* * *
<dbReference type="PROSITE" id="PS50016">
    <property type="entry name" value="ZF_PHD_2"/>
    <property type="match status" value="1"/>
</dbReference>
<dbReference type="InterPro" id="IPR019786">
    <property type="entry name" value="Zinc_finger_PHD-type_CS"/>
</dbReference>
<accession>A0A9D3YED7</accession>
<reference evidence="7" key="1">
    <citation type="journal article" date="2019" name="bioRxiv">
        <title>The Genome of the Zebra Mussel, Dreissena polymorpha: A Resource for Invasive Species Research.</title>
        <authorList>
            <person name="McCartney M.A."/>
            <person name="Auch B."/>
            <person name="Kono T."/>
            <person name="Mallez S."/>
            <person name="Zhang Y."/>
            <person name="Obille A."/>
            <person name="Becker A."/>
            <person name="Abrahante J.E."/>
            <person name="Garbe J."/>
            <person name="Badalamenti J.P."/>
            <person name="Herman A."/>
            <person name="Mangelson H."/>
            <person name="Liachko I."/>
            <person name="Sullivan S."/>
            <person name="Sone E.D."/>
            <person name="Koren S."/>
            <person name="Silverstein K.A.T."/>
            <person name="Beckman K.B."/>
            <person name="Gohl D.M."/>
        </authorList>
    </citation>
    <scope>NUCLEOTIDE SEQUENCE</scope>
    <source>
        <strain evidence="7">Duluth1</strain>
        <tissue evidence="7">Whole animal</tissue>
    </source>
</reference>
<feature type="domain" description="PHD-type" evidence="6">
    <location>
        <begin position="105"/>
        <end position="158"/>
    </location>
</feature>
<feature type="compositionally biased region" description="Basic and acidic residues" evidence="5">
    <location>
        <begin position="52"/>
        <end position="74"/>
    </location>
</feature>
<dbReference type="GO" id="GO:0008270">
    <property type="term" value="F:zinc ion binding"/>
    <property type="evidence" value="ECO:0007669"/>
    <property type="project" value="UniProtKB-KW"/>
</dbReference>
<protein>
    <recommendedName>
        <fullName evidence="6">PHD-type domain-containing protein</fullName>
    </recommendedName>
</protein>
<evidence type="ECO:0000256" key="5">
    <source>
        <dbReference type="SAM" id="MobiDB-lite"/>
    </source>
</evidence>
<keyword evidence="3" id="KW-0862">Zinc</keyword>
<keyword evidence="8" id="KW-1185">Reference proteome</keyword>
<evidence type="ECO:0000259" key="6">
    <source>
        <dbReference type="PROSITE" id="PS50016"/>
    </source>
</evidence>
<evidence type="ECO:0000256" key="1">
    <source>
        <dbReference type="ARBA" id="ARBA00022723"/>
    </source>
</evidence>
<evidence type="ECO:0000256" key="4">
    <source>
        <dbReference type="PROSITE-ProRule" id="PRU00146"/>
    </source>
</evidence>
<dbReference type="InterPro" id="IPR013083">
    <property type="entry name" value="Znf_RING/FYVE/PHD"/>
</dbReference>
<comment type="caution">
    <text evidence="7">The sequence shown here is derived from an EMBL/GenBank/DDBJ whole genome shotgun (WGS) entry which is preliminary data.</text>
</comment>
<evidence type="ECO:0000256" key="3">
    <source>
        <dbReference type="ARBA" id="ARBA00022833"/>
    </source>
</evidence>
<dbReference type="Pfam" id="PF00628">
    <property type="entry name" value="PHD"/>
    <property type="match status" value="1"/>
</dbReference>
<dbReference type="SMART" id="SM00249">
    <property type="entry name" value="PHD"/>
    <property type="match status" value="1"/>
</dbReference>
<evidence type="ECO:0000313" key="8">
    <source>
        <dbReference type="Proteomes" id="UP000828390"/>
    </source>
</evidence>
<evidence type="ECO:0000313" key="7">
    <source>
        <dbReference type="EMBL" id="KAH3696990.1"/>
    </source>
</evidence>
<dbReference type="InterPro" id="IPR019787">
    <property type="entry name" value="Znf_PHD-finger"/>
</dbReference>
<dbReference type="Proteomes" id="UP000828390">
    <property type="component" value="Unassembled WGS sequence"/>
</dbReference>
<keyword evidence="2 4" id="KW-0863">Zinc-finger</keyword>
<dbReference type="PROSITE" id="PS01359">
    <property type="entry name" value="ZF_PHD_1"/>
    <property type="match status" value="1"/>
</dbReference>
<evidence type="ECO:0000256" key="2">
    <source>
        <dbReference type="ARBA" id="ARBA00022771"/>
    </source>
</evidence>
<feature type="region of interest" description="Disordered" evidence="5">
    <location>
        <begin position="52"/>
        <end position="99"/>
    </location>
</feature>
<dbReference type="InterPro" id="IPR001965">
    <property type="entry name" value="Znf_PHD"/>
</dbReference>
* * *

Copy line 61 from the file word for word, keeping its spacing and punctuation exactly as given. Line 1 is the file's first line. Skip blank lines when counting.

</protein>